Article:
Inductive Sensor

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OSE Use Case

  • OSE currently uses the LJ18A3-8-Z/BY-5V sensor. Sourcing - [1]
  • This allows for a longer sensing distance, which is useful for larger machines (1 meter bed and larger)


Inductive sensors are used to sense the Z height on 3D printers. They detect metal[2].

For Marlin with RAMPS - use one that is driven with 5V, as opposed to 12V, as RAMPS cannot handle 12V without using additional components (voltage divider with two resistors).

Part numbers look like LJ18A3-8-Z/BY-5V for the 2018 D3D with LCD screen - where we use the 8 mm distance sensing to facilitate the sensor not hitting the print bed.

  • 5V is the critical part - 5V input - so can be powered from the RAMPS board directly
  • LJ18 - the 18 refers to the diameter of the sensor in mm (actually, M18 external threading)
  • -8- refers to the distance of sensing in mm
  • Z refers to DC (vs. AC)
  • /
  • B refers to normally open (vs. normally closed)
  • Y refers to PNP (vs. NPN)

Tom's Guide 1

  • Mentions 12v sensor with voltage divider. Video description sources the 5V sensor

Tom's Guide 2

  • Comparison - essentially, all distance sensing inductive sensors are quite good.



  • From Aliexpress -
  • 3 Wire Polarity: NPN Detection
  • Voltage: DC 5V
  • Ouput Status: Normally Open
  • Part number: LJ18A3-8-Z/BX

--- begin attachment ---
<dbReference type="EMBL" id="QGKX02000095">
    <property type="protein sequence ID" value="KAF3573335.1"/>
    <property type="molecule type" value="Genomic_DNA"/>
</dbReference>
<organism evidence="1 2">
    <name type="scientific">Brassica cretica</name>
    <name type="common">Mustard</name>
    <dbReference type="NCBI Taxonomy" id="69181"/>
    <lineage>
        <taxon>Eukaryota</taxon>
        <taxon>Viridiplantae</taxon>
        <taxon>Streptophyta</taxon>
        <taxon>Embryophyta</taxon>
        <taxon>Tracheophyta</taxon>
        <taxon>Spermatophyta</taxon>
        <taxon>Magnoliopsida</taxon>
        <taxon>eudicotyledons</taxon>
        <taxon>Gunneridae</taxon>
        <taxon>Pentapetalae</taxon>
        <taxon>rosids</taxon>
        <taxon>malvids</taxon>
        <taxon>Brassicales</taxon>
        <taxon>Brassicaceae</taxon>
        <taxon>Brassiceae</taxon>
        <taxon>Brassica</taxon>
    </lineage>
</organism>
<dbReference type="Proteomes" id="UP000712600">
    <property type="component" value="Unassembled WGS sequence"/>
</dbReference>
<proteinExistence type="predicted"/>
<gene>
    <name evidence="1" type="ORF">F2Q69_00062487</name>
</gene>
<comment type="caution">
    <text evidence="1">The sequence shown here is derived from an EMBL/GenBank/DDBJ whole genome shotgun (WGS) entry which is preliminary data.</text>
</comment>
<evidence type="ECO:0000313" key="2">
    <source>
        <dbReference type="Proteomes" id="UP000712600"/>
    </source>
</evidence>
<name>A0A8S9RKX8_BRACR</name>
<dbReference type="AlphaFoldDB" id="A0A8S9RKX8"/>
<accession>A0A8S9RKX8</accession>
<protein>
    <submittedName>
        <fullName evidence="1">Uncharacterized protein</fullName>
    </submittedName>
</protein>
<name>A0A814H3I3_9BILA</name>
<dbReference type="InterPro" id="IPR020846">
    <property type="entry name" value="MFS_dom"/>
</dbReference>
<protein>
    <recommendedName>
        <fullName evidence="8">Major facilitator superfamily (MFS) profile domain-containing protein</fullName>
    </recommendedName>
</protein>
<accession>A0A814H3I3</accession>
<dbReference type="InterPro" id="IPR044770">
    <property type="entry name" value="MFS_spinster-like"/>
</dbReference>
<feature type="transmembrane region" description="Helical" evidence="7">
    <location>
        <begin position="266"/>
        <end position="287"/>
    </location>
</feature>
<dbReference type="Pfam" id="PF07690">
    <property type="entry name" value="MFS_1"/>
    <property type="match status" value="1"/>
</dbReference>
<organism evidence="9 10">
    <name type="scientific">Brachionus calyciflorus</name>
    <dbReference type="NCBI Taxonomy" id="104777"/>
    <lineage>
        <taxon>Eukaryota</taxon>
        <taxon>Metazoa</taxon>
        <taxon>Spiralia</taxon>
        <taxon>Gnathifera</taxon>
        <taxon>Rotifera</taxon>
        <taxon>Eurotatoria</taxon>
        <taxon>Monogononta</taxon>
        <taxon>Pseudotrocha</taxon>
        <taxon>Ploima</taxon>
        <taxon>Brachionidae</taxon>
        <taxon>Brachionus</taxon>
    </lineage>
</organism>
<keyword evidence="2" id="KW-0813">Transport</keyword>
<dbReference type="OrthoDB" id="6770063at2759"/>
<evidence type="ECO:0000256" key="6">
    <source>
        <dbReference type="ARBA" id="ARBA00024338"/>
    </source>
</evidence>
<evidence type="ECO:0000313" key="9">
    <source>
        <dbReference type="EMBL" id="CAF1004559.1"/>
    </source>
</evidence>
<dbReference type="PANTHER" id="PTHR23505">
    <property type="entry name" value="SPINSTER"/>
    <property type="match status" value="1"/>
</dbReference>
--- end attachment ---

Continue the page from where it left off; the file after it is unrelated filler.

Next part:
• See part numbers and what they mean at Aliexpress - [3]

The BX vs. BY is NPN vs. PNP (both normally open) - wiring is different!

How to wire LJ18A3-8-Z/BX vs. Z/BY?


  • For normally open, Z_MIN_ENDSTOP_INVERTING in configuration.h of Marlin should be set to false? See [4]
  • NPN vs PNP - [5]
  • See D3D BOM for sourcing.
  • See D3D Height Controller for design

5V vs. 6-36V

As already mentioned, pick the 5V version of the sensor if it is available to you. The 6-36V version can be a drop-in replacement by powering it with 5V. However, the sensor will be less sensitive. This approach has been tested to work with printers built in Ghent at January 2020 STEAM Camp.

However, there is one source that has done extensive testing and claims that driving 6-36V versions of sensors with 5V only succeeded for an 8mm-distance capacitative sensor, so no inductive sensor worked out [6]:

#2 You can just run a standard 6 to 36V probe from 5V
Ok, this one is actually easy to test. Out of all the 6 to 36V probes, none worked on 5V except the 8mm capacitive one. And even then, it was much less sensitive than on 12V and only triggered against metal parts, while with the higher supply voltage and a voltage divider on the output, it reliably also triggered against printed parts and had a larger trigger distance than on 5V.

PNP: Voltage Divider

The "proper" approach seems to drive the (PNP) sensor within the correct voltage range (6-36V) and to use a voltage divider circuit (eg., 15K and 10K for 12V) so that the pin that reads the sensor voltage gets no more than 5V (12 * 10/25 = 4.8). Schematics for 12V [7] [8]

NPN: Two voltage sources (UNTESTED)

A PNP sensor (3 wires) takes

  • an input voltage that drives the sensor (any voltage between 6-36V). A typical setup would use 24V from the RAMPS board.
  • 5V thru a pull-up resistor (eg. 10K). A typical setup would use 5V from the Arduino.
  • common ground (for 5V and 6-36V)

Schematic with 12V and 5V [9]